Real Food, Fake Food: Why You Don’t Know What You’re Eating and What You Can Do About It, by Larry Olmsted

It’s a rare book to make me consider plowing under my yard in favor of becoming my own farmer, but this book has nearly done it. Larry Olmsted outlines a world of faux food, imported poisons, and scams available in supermarkets and restaurants near you, everything from cheeses to wines and on into non-foods sold as food.

Olmsted begins by showing the painstaking craftsmanship behind some of the finest foods, opening with the creation of true Parmigiano-Reggiano from the Parma region of Italy. Milk taken directly from the farm to the cheese maker, with no milk taken older than 12 hours. The cheese begun almost immediately in molds that have to be specially made to foil counterfeiters, kept in storage and turned for years until it reaches perfection. The American answer has been to create cheeses that are more wood pulp than milk, put it in cans, and sell it as Parmesan cheese.  It’s done with little regard for either the consumer or the farmers and craftsmen whose families have been making a phenomenal (and pricey) cheese for centuries.

And this is one of the less frustrating stories in the book, which is filled with reports of “olive oil” that is often no more than flavored and dyed peanut oil (he quotes and mentions the book Extra-Virginity which tells of some oils so poor that they should be used for lubricating hinges rather than food), of shrimp sold as lobster, of poisonous fugu sold as monkfish.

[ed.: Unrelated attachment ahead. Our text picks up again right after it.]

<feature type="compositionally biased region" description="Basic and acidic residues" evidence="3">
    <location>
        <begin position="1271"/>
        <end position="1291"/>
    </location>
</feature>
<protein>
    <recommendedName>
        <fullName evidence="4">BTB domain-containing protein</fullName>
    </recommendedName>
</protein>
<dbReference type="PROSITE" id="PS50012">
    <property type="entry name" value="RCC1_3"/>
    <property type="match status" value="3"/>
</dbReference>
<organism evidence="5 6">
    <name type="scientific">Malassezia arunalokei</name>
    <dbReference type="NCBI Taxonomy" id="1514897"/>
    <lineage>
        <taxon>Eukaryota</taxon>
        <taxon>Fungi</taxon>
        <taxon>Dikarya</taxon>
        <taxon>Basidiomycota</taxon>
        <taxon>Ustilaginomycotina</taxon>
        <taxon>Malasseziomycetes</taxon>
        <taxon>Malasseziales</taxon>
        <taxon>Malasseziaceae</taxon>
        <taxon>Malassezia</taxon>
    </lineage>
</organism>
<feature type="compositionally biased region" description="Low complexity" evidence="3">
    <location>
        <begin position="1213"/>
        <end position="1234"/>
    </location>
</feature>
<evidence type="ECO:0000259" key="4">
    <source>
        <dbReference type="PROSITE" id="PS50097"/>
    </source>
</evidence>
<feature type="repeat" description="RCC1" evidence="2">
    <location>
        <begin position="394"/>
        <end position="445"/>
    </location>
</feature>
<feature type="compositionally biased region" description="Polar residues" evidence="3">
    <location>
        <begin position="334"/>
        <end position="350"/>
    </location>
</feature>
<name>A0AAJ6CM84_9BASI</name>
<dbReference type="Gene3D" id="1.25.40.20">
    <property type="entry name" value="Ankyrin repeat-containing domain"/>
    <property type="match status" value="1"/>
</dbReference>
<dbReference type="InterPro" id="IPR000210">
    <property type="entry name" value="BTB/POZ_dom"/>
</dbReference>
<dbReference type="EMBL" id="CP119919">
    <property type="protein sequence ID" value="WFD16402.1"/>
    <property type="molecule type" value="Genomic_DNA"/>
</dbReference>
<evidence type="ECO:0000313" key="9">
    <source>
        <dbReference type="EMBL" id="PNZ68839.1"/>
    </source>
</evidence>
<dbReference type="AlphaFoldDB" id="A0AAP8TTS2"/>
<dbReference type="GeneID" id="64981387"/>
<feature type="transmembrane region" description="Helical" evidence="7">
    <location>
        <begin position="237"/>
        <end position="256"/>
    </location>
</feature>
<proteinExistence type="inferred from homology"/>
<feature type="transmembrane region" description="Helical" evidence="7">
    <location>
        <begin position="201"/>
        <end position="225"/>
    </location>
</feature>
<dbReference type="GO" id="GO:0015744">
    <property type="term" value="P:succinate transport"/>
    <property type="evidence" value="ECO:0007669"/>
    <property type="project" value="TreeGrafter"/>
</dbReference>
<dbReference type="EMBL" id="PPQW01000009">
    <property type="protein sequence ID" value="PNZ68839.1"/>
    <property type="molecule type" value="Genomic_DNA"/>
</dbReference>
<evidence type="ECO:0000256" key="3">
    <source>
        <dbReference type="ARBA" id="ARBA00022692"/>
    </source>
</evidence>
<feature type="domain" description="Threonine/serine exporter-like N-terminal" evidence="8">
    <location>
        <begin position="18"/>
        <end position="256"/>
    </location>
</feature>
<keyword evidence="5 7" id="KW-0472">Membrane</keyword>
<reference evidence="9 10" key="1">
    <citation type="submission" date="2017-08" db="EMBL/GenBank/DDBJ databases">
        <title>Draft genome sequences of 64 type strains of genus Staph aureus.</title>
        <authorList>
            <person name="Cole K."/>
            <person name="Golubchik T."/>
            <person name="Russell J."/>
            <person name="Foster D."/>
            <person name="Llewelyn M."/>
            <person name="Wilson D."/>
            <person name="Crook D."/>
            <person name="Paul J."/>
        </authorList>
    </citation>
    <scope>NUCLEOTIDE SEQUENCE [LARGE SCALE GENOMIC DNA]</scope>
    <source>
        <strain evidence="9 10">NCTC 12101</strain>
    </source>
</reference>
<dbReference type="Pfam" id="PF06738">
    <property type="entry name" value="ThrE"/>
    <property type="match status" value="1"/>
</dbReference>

These horror stories don’t even touch on the downright thefts in the marketplace. Whatever is being sold as red snapper at your store is 94% likely to be another fish. White tuna is almost as bad. He details restaurants and meat companies marketing Kobe beef from Japan, even during periods when it was illegal to import any beef from that country.

He also goes into detail on how wines like true champagne require grapes and growing areas that are controlled by the French government. Nonetheless the US government has refused to sign or follow economic treaties, allowing some companies to sell a sparkling wine from different grapes and using different processes but still labeling their wine as Champagne.

Some of the problems come from our government, including the FDA and USDA using careless or nonexistent inspection procedures. Some are international bait-and-switch artists who may export contaminated foods to the US, moving their operations to a different country if they are caught.

It’s a frightening story, but Olmsted does offer some solutions. Don’t by some things, check labels on others, buy from some responsible vendors that he specifies in the book. It’s worth the frustrations of the reports to get a sense of just what is passing as food and for the motivation to do some careful label research on the items you find in the store.